A flu shot is highly recommended for people aged 65 and older, according to the U.S. Centers for Disease Control and Prevention. In comparison to their younger, healthier counterparts, people in this age group are at increased risk for complications if they contract the flu.
Each year, approximately 90 percent of flu-related deaths and 50 to 60 percent of flu-related hospitalizations involve people who are 65 years of age or older, explains the CDC. The reason for this is that the human immune system weakens with age.
As of 2015, people 65 years of age and older can receive the traditional flu shot or a version intended expressly for older adults, states the CDC. This alternate version contains a higher dose of the vaccine that stimulates a stronger immune response. Research is still underway to determine if this high-dose vaccine provides improved protection against the flu.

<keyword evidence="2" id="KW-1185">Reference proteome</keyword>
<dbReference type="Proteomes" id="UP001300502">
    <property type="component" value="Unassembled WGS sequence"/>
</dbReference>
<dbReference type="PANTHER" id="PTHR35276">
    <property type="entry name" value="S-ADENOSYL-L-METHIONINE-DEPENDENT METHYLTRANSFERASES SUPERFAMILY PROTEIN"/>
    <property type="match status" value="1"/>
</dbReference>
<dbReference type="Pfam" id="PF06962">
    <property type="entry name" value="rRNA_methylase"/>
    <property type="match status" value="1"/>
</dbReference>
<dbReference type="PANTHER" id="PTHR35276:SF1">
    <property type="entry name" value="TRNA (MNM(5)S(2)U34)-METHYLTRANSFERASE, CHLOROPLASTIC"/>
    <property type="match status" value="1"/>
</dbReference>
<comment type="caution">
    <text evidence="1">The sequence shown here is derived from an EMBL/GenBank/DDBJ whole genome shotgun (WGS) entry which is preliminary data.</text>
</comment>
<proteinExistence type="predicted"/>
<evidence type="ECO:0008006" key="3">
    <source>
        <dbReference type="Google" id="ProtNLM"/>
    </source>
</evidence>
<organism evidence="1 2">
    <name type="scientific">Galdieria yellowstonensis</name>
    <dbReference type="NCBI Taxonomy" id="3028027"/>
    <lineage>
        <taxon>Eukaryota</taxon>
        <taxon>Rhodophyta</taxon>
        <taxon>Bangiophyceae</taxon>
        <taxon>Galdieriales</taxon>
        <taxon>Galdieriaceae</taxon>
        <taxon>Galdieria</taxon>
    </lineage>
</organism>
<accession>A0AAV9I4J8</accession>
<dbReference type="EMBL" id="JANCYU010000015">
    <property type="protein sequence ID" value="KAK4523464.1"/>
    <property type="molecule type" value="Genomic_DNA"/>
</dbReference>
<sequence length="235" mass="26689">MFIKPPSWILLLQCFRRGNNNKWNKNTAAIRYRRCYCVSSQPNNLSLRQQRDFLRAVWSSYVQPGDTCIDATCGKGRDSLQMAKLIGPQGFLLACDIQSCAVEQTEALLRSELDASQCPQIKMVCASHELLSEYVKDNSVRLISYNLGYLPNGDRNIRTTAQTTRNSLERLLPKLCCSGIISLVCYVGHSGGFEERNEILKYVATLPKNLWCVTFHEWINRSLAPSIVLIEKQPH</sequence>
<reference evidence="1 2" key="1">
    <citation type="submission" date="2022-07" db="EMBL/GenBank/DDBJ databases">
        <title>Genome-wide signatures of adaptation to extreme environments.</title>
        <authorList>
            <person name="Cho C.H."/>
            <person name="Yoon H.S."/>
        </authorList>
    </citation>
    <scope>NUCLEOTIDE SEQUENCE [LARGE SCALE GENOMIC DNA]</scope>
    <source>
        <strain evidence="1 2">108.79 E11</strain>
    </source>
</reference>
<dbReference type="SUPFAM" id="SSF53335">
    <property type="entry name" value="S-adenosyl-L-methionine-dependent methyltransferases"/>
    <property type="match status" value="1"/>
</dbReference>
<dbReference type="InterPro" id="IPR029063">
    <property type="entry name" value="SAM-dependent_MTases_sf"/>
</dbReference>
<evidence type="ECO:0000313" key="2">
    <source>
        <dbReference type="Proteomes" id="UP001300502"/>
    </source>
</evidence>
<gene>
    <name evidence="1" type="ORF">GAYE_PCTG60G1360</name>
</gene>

People who have severe, life-threatening allergic reactions to the flu vaccine or any component of the vaccine should not receive the flu shot, warns the CDC. Those with an allergy to eggs, those who have or have had Guillain-Barré syndrome and those who are not feeling well should consult with their doctors prior to receiving the flu vaccine.
The best time to get the flu shot is in September or October, before the flu season gets underway, advises WebMD. It takes about two weeks for the vaccine to confer maximum protection.